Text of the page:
An article by J Parampathu giving an update on the Industrial Workers of the World/Incarcerated Workers Organizing Committee's activity inside Texas prisons. This article was first published by the Industrial Worker.
Julio “Comrade Z” Zuniga, of the Industrial Workers of the World Incarcerated Workers Organizing Committee, is currently suing prison officials in two lawsuits, Zuniga v. O’Daniel, et al. and Zuniga v. Armstrong, et al.
Comrade Z is a delegate of IWOC Incarcerated Workers Industrial Union 613 #1 and is currently incarcerated in Richmond, Texas. In a letter providing updates on the lawsuits, Comrade Z reports that he has been labeled a “legitimate threat” by prison authorities, a label that can be used to deprive prisoners of amenities and move them to administrative segregation.
He fears that violence from guards and the misuse of prison functions such as chaplains and sexual assault staff have been used to discredit prisoners, pushing them to self-harm or suicide, writing: “Texas weaponizes PREA,” the Prison Rape Elimination Act.
Comrade Z provides corroboration for IWOC founding member Brianna Peril’s reporting that for incarcerated people who stray from appealing their own criminal cases into challenging prison conditions or organizing in prisons, retaliation may be expected. Comrade Z claims that “non-gang member IWOCs are being targeted specifically,” and notes that prison authorities are “conspiring” with gangs and use “fabricated disciplinary cases, mail fraud, harassment, provocation, [and] intimidation” against IWOC members in prison.
While US prisons are required to provide access to courts, and law libraries are one way to facilitate this requirement, the Texas prison authorities control access to the law library, which may not be adequate to meet prisoners’ needs. Comrade Z sees the inadequate library facilities as a barrier to legal access, a point buttressed by IWOC member Jamon Hestand, who is also incarcerated in Texas and has petitioned Texas to improve law library materials.
In a 2014 memorandum emailed to TDCJ prisons, TDCJ Access-to-Courts Supervisor Frank Hoke directed the removal of the Offender Grievance Operations Manual from law library shelves, according to a report from the Maoist International Ministry of Prisons. Comrade Z reports that the State Counsel for Offenders Handbook, which provides guidance on the legal process for inmates, was removed in 2021, making it more difficult for prisoners to navigate the grievance process and get legal redress.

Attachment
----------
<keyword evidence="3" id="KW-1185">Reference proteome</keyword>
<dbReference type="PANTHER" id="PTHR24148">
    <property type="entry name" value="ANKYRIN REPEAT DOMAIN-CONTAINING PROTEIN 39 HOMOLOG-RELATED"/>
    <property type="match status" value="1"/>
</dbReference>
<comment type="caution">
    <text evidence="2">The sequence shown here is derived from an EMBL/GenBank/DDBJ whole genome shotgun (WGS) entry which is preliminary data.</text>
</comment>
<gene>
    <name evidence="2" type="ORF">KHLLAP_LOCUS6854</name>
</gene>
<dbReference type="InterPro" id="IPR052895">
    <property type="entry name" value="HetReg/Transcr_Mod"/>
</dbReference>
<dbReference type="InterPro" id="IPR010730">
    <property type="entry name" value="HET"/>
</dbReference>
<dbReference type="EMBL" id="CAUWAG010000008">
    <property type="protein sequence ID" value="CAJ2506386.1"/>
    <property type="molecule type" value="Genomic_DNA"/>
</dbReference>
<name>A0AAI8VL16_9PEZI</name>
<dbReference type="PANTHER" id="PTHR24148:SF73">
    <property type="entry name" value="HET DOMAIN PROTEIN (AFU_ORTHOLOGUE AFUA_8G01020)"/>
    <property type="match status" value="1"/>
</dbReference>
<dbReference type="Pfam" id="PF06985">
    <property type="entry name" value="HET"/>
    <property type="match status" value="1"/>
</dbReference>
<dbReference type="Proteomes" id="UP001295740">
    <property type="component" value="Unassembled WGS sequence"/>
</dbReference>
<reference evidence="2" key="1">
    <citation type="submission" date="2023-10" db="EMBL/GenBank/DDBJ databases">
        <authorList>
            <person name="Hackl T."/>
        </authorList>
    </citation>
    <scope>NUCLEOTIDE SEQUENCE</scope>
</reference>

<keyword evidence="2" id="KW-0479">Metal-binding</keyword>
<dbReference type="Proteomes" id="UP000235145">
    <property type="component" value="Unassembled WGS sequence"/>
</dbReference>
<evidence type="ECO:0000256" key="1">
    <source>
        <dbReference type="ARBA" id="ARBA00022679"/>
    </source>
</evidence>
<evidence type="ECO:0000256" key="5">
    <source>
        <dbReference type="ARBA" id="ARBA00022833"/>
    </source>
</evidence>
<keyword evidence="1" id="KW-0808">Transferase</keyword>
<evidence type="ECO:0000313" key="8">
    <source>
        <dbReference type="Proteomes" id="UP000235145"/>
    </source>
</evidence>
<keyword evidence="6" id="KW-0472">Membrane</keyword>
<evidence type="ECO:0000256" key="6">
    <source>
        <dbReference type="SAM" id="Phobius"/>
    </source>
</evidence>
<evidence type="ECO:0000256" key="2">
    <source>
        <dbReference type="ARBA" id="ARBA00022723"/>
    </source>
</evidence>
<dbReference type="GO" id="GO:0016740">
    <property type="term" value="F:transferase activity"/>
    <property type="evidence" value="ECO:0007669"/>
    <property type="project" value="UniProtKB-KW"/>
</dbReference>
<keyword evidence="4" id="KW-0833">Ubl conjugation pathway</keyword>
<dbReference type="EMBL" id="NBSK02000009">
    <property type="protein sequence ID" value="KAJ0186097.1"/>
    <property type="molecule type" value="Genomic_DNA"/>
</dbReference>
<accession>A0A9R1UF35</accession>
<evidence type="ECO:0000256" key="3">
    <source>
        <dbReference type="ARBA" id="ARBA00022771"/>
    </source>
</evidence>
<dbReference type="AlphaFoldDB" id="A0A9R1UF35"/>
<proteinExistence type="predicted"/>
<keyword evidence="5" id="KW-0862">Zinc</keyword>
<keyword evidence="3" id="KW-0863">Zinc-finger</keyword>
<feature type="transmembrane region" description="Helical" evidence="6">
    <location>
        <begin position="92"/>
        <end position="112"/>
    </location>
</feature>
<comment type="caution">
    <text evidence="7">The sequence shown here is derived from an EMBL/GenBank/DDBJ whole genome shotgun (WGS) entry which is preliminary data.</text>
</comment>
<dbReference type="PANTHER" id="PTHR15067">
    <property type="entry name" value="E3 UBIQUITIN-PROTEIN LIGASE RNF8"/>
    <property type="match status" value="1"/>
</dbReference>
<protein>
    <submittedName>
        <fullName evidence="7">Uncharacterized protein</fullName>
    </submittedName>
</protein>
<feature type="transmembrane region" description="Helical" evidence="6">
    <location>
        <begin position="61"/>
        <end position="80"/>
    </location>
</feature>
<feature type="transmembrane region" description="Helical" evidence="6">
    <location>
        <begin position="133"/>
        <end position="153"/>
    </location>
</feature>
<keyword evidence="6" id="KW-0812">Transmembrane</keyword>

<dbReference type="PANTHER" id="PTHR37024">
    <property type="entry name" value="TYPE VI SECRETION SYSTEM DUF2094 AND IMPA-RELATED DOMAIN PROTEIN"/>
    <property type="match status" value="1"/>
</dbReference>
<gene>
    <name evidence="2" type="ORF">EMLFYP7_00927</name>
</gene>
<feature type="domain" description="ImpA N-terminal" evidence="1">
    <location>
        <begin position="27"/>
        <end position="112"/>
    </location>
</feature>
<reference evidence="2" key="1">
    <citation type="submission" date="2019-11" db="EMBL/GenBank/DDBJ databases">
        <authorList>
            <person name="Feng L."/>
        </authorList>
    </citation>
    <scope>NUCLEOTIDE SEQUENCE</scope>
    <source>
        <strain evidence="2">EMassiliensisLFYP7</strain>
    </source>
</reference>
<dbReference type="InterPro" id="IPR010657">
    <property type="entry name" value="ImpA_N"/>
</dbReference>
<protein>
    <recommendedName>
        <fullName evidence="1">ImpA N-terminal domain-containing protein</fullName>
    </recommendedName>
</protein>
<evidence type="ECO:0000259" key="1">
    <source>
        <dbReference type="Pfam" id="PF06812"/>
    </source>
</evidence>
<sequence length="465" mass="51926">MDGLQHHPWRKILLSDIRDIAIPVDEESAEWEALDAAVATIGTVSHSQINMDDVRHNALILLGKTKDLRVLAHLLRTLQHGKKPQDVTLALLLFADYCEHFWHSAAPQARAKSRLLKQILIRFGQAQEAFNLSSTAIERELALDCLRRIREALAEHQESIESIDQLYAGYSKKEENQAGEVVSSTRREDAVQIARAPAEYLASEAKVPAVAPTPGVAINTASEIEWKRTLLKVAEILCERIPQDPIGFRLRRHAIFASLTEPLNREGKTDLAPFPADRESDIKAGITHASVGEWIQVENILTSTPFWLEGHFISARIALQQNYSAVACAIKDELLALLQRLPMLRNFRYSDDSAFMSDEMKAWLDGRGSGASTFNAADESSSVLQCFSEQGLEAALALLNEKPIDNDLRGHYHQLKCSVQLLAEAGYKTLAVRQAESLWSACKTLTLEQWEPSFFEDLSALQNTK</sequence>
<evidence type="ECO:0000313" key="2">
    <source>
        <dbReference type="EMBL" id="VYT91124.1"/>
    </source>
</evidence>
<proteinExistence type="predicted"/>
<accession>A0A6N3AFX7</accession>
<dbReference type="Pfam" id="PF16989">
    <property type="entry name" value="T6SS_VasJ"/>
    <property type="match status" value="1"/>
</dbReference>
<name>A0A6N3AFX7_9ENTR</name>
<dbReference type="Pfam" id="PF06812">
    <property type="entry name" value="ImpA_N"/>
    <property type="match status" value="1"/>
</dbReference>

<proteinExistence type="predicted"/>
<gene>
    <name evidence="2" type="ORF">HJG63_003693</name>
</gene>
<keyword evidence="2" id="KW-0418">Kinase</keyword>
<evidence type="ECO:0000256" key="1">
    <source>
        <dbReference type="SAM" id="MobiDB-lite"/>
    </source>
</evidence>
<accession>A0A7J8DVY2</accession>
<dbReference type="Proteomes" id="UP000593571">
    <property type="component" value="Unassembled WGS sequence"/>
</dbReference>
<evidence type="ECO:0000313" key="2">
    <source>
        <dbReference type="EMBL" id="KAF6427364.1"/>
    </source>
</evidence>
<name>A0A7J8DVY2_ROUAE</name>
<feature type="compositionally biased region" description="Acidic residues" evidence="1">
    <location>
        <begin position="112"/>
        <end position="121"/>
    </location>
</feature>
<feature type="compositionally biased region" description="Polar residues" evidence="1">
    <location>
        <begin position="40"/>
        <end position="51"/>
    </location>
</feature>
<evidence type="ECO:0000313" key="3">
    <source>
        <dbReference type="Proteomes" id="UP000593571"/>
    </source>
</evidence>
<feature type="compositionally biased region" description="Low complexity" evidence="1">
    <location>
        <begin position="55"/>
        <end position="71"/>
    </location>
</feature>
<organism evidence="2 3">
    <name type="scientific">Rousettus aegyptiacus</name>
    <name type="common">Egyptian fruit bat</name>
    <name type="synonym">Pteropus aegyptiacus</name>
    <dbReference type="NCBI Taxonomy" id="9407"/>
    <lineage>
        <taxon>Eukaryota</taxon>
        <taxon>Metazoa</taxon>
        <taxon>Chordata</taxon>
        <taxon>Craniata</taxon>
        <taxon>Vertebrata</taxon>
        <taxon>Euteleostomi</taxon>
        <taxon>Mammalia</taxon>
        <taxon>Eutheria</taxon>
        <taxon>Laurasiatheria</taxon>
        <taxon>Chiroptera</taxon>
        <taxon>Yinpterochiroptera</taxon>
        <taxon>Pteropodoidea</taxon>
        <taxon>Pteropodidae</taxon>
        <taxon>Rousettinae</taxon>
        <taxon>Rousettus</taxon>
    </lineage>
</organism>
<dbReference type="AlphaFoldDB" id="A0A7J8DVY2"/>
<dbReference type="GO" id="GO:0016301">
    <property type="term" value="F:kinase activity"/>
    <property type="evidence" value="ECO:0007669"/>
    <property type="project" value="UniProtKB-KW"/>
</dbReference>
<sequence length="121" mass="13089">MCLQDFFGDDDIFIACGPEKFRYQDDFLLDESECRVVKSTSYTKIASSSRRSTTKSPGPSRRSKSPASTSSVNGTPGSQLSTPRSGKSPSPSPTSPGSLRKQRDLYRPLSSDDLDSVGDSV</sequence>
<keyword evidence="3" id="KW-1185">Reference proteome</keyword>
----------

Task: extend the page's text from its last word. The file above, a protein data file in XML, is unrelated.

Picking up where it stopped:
According to Comrade Z, prison educators are even instilling “social control” through a class meant to teach prisoners how to become “inmate cops.”
When asked if organizing is still worthwhile, given the retaliation, he shares the exasperation of having so many of his fellow prison organizers moved away. In Texas prisons, prisoners are forbidden from communicating with prisoners at other facilities, and being moved to another prison can be a significant deterrent. Being moved to a new location means losing personal contacts and often belongings. It can mean that visits from family or friends, particularly in the sprawling geography of Texas, become impractical or too expensive to maintain.
In Zuniga v. Armstrong, US District Court Judge Jeffrey Brown, in an order issued May 10, 2022, denied service of process, motions for appointment of counsel, and all discovery, pending an initial screening. Comrade Z is suing Darrington Unit Warden Bruce Armstrong and other prison officials for unsuitable conditions of confinement which he claims have led to more than 13 suicides.
In Zuniga v. O’Daniel, in an order issued May 23, 2022, Judge Brown again denied motions for discovery, appointment of counsel, and requests to provide additional identifying information regarding unnamed defendants, pending completion of a hearing to determine if the complaint “is frivolous, malicious, or fails to state a claim.” Comrade Z is suing Chief Patrick O’Daniel and other prison officials for retaliation against IWOC members who reported policy violations to outside government agencies and media organizations as well as violations of members’ rights to communicate and organize.
Both orders cite 28 US Code 1915A, which says courts “shall review” prisoner civil actions to “identify cognizable claims or dismiss the complaints, or portions of the complaint” which are “frivolous, malicious, or fails to state a claim” or “seeks monetary relief from a defendant who is immune from such relief.”
In both cases, Comrade Z has filed requests to add additional prisoner plaintiffs to his suit who have been harmed by similar actions, but the court has refused to entertain these amendments until after the 1915A screening.
While the barriers to prisoner suits remain steep, the human rights record of Texas prisons have been questioned on the other side of the globe. In a Scottish court decision last year, Judge Nigel Ross, when presented with information about the conditions in Texas prisons, refused to extradite a man wanted for charges filed in Texas, citing the fear of human rights violations.
Incarcerated members interested in adding themselves to the class-action lawsuits can send requests to the clerk for the US District Court at:
601 Rosenberg Street
Galveston, TX 77550
Both lawsuits are in the same jurisdiction.
Interested in learning more? Follow the latest news from the Incarcerated Workers Organizing Committee here.